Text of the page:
Building Information Modeling is the life-cycle management of the built environment supported by digital technology. As such it multiple Activities, Business Processes, Competencies, and Technologies.
BIM goes well beyond geometry, spatial relationships, light analysis, geographic information, quantities and properties of building systems, assemblies and components.
BIM spans all aspects of the entire building life cycle, including but not limited to Needs Analysis, Capital Planning and Management, Construction Delivery Methods (IPD, JOC, PPP …) Design, Procurement, Construction, Repair, Maintenance, Sustainability, Renovation, Operations, Space Management, Deconstruction/Reuse…
BIM addresses not only form, fit and function but activities that are traditionally not addressed with 2D or 3D CAD/Visualization.
In the manufacturing world, PLM, product lifecycle management (PLM) is the process of managing the entire life-cycle of a product from its conception, through design and manufacture, to service and disposal. That, however, is where the similarity between BIM and PLM ends. PLM is a much “simpler process”. BIM spans a much wider range of Activities, Competencies, Business Processes, and Technologies than PLM. In addition, built structures are actively used, adapted, and reused far longer than most “products”.
PLM integrates people, data, processes and business systems and provides a product information backbone for companies and their stakeholders. Computer Aided Design (CAE) goes beyond CAD. While CAD is used for detailed engineering of 2D drawings or 3D models of physical components, CAE is a tool used throughout the engineering process from conceptual design and layout of products, through strength and dynamic analysis of assemblies to definition of manufacturing methods of components. CAE tools spans simulation, validation, and optimization of products and manufacturing tools. CAE, like PLM, however, still doesn’t encompass the aspects required of BIM.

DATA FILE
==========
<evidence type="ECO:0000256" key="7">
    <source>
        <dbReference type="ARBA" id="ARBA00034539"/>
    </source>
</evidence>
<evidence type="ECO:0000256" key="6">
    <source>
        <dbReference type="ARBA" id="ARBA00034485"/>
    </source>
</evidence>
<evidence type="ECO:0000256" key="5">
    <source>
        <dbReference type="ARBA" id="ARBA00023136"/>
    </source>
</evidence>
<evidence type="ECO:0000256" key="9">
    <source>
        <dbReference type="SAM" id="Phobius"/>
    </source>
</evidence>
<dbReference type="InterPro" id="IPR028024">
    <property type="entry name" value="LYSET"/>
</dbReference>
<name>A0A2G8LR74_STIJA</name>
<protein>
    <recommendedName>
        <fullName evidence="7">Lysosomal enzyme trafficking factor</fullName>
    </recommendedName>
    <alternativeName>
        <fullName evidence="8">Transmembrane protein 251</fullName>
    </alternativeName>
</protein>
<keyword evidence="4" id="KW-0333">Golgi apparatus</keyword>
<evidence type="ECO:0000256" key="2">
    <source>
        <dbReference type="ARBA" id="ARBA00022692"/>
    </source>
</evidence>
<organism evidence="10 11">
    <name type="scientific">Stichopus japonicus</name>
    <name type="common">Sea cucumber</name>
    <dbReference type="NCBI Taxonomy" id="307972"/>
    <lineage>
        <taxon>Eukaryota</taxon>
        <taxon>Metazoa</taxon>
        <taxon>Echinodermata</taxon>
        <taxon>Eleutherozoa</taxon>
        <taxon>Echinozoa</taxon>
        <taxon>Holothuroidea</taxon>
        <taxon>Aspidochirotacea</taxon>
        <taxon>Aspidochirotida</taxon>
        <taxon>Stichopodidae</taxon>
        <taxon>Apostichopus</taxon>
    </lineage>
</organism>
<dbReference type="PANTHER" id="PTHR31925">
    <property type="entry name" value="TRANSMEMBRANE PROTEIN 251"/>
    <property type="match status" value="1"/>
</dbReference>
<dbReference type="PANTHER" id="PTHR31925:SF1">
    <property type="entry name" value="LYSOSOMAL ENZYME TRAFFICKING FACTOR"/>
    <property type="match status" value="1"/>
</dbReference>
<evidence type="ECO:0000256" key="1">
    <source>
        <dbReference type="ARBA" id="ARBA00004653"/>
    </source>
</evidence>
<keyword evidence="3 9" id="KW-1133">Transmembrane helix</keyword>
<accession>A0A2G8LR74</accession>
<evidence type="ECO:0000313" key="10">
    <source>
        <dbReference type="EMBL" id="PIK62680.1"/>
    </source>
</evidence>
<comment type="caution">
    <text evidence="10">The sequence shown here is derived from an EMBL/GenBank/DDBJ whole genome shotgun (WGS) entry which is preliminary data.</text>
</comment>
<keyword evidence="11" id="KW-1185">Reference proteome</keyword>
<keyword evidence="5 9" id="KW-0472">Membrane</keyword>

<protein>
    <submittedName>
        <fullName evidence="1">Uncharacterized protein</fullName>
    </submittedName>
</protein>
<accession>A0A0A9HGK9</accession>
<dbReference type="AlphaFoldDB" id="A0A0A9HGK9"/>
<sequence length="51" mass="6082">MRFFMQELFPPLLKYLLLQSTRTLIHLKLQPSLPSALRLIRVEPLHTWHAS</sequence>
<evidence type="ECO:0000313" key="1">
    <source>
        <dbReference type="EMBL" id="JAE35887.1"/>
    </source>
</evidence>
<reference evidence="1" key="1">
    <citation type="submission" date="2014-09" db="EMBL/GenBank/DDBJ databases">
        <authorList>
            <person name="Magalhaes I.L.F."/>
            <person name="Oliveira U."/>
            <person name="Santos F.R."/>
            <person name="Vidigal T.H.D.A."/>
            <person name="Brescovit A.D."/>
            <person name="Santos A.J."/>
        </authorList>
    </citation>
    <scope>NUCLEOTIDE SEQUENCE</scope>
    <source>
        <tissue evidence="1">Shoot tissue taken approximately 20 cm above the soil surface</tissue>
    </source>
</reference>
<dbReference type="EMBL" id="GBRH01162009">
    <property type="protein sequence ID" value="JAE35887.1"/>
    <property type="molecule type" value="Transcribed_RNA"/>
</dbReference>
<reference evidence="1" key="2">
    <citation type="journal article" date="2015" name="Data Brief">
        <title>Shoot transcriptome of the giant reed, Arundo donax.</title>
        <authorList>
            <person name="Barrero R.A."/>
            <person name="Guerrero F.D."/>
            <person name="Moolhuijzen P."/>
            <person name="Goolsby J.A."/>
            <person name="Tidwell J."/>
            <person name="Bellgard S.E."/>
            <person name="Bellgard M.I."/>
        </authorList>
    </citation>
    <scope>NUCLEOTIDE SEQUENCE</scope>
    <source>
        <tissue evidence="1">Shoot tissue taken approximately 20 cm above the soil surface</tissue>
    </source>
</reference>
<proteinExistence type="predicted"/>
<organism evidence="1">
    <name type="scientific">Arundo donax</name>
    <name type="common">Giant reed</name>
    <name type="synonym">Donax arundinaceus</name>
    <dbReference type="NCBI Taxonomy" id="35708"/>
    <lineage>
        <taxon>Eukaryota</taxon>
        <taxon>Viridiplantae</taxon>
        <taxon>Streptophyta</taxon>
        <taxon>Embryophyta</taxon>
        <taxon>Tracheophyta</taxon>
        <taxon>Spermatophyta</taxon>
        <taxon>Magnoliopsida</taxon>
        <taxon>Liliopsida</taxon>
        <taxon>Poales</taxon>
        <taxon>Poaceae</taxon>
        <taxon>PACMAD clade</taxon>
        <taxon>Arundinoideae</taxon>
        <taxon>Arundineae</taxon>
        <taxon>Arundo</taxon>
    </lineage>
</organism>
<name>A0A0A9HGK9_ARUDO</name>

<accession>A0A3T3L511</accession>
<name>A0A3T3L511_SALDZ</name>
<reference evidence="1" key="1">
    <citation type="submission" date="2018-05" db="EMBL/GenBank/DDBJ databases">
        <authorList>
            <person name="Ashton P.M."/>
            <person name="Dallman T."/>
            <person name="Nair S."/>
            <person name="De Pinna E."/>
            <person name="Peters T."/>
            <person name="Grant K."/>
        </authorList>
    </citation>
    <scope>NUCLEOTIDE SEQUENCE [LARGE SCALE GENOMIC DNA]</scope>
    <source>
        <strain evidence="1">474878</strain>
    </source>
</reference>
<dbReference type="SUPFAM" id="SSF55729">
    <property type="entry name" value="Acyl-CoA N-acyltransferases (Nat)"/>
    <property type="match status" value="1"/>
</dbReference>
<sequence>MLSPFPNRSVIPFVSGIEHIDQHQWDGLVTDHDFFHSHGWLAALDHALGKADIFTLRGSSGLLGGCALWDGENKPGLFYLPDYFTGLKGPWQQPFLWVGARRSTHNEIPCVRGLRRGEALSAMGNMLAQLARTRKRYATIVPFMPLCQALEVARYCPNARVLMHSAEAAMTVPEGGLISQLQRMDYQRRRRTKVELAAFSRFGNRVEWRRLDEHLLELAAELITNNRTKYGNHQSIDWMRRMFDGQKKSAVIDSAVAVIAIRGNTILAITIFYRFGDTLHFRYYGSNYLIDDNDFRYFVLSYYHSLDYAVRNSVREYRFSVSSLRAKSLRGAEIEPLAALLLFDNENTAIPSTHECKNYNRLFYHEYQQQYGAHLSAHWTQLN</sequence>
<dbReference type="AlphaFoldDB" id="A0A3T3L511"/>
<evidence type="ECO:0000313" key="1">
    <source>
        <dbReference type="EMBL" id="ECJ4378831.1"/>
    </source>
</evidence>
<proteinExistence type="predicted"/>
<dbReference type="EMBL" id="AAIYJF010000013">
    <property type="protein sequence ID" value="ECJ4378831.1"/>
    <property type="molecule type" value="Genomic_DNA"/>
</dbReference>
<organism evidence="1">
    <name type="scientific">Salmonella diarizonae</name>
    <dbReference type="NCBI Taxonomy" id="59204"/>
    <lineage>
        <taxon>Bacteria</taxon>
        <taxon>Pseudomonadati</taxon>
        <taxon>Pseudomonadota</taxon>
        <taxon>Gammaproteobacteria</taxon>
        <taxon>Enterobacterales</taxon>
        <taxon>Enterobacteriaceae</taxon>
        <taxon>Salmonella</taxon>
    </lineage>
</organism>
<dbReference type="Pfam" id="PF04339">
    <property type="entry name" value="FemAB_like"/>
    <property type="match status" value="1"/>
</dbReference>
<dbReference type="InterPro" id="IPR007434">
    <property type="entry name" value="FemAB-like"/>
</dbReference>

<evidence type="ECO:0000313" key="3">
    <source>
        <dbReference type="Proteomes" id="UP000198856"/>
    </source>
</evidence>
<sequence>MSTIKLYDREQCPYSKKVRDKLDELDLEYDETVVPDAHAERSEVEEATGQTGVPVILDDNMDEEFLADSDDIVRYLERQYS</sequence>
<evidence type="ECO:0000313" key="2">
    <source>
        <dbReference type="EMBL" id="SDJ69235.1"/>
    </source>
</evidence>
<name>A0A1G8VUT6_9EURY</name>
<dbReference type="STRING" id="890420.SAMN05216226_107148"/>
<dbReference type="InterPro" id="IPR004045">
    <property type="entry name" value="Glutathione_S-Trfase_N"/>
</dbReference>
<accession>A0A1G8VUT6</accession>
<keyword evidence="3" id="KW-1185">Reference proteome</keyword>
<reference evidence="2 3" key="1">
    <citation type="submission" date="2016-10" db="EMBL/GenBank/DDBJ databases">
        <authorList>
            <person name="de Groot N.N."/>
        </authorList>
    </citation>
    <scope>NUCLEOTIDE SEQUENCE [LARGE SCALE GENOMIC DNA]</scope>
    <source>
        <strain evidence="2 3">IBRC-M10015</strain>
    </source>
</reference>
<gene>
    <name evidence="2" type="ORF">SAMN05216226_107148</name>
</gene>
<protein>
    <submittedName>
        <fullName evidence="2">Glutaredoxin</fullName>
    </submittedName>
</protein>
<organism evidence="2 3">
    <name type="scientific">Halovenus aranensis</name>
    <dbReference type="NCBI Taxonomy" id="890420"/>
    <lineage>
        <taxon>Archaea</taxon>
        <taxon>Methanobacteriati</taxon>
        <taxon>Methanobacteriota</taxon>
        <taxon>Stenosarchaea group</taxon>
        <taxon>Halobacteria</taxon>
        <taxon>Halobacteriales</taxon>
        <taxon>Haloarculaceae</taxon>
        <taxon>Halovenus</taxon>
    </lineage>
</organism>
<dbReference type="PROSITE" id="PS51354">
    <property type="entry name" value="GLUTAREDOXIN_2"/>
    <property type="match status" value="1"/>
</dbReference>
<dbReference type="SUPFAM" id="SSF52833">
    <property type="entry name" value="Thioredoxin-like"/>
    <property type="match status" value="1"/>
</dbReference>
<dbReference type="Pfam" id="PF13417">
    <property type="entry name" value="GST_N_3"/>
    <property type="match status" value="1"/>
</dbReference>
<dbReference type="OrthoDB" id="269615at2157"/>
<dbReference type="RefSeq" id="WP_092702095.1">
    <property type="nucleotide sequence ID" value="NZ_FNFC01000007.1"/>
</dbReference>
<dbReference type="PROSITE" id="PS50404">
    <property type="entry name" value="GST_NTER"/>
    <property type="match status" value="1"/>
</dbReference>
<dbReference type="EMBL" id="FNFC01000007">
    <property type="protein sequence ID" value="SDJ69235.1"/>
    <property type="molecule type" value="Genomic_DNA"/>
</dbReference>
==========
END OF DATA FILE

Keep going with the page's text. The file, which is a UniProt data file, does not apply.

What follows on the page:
So, how do we address BIM?
1. BIM is NOT single large model across all life-cycle phase definitions. But rather, BIM is a linkage of multiple data models, processes, procedures, activities, in logical, coordinated, consistent manager. This ca be viewed and/or has termed a “federated structure”.
2. BIM requires a robust ontology, complete with metrics and benchmarks.
3. ‘While BIM is primarily used a visualization-based toolset for design, it’s true value is the integration of previously disparate processes, information, and goals.
4. The single most important aspect og BIM is NOT technology. Technology is an enabler, and a catalyst, however, collaborative construction delivery models (IPD-integrated project delivery, JOC-job order contracting, PPP-public private parternships…) and other process related aspects are the critical component of BIM.